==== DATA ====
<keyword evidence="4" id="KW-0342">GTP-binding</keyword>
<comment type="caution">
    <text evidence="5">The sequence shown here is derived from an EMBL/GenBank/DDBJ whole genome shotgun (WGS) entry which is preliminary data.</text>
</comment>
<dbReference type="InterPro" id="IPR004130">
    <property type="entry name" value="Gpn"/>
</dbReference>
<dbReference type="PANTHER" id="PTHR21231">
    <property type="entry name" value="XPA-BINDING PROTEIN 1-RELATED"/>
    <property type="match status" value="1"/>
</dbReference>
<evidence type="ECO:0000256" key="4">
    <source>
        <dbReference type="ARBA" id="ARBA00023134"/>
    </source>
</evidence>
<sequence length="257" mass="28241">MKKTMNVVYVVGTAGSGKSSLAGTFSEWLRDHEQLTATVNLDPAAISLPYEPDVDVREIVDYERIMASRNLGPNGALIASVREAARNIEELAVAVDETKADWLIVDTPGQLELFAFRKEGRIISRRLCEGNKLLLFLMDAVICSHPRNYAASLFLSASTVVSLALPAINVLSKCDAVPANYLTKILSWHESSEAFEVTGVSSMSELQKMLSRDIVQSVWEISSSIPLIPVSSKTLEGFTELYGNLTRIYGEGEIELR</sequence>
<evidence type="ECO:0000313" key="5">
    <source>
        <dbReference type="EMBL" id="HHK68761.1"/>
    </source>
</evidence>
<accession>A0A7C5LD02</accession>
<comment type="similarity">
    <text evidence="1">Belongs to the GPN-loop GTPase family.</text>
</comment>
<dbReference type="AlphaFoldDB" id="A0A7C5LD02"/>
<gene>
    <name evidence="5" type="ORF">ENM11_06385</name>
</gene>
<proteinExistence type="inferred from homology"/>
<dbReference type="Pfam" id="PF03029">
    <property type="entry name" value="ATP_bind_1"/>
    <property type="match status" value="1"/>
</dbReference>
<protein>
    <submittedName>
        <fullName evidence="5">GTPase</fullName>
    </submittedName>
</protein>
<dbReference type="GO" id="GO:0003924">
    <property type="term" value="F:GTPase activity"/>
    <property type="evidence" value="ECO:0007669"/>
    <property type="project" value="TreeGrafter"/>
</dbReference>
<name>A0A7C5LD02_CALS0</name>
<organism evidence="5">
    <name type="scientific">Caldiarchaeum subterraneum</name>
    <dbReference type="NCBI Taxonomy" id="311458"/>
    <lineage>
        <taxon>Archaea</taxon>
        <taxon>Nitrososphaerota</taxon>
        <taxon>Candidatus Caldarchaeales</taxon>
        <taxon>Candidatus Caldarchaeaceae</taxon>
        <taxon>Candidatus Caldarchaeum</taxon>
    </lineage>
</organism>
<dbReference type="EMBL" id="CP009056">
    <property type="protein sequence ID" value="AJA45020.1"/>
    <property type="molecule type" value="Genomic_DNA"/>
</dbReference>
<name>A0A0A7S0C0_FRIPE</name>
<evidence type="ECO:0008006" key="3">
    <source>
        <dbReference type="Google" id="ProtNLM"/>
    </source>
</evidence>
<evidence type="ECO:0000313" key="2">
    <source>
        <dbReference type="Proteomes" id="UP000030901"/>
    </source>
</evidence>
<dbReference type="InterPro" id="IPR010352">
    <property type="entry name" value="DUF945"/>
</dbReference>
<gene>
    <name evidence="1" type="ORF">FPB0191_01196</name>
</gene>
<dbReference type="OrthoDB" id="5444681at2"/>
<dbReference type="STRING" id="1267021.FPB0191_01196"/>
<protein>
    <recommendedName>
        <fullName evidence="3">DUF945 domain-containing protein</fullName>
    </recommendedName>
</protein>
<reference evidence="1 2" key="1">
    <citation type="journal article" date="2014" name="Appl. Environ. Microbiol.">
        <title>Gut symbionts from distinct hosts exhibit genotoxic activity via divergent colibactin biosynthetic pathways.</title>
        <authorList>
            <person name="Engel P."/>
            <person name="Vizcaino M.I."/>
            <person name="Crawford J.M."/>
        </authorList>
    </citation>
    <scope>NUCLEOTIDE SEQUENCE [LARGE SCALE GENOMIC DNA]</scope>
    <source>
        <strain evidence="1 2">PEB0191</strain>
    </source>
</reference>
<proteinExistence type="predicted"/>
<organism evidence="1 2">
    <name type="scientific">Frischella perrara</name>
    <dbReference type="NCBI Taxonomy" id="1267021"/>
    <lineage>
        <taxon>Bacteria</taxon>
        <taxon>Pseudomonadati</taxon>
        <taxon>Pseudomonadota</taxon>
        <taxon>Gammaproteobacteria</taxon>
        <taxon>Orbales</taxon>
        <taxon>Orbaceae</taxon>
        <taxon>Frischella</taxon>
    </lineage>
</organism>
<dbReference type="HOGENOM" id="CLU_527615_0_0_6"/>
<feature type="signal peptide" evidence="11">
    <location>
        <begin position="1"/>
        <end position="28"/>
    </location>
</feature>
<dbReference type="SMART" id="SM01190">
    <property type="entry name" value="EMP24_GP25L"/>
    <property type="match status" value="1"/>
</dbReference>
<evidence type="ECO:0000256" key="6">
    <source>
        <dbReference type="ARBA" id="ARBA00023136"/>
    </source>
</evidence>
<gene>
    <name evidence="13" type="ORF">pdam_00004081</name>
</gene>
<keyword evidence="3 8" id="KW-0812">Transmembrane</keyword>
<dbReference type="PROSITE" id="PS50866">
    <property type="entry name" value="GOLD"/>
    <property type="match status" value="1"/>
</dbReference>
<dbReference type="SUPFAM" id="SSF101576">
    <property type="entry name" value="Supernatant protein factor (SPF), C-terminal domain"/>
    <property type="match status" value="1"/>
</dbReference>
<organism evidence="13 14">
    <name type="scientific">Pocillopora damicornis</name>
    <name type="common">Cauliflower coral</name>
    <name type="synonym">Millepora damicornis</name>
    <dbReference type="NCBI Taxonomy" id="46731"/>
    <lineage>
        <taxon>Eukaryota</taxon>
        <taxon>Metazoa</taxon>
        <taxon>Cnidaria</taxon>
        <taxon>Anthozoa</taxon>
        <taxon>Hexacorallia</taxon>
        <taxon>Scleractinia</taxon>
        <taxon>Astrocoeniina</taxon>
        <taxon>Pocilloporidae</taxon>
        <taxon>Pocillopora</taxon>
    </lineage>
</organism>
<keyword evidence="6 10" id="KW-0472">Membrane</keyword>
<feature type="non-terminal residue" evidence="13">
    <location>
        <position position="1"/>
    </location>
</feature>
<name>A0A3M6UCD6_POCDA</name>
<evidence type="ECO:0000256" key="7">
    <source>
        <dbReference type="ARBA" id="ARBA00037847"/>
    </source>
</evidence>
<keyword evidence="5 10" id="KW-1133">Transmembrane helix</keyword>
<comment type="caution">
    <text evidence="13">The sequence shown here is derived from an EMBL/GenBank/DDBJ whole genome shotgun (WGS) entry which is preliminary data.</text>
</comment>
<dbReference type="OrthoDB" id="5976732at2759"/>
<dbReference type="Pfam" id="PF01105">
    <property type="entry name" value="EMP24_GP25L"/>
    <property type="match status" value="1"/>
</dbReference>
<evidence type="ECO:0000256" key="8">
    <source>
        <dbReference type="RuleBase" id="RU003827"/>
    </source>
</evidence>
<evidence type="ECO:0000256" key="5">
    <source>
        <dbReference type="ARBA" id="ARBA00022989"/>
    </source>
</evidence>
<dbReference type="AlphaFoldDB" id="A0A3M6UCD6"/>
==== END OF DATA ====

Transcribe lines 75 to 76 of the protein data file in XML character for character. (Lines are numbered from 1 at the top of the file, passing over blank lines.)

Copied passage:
</dbReference>
<gene>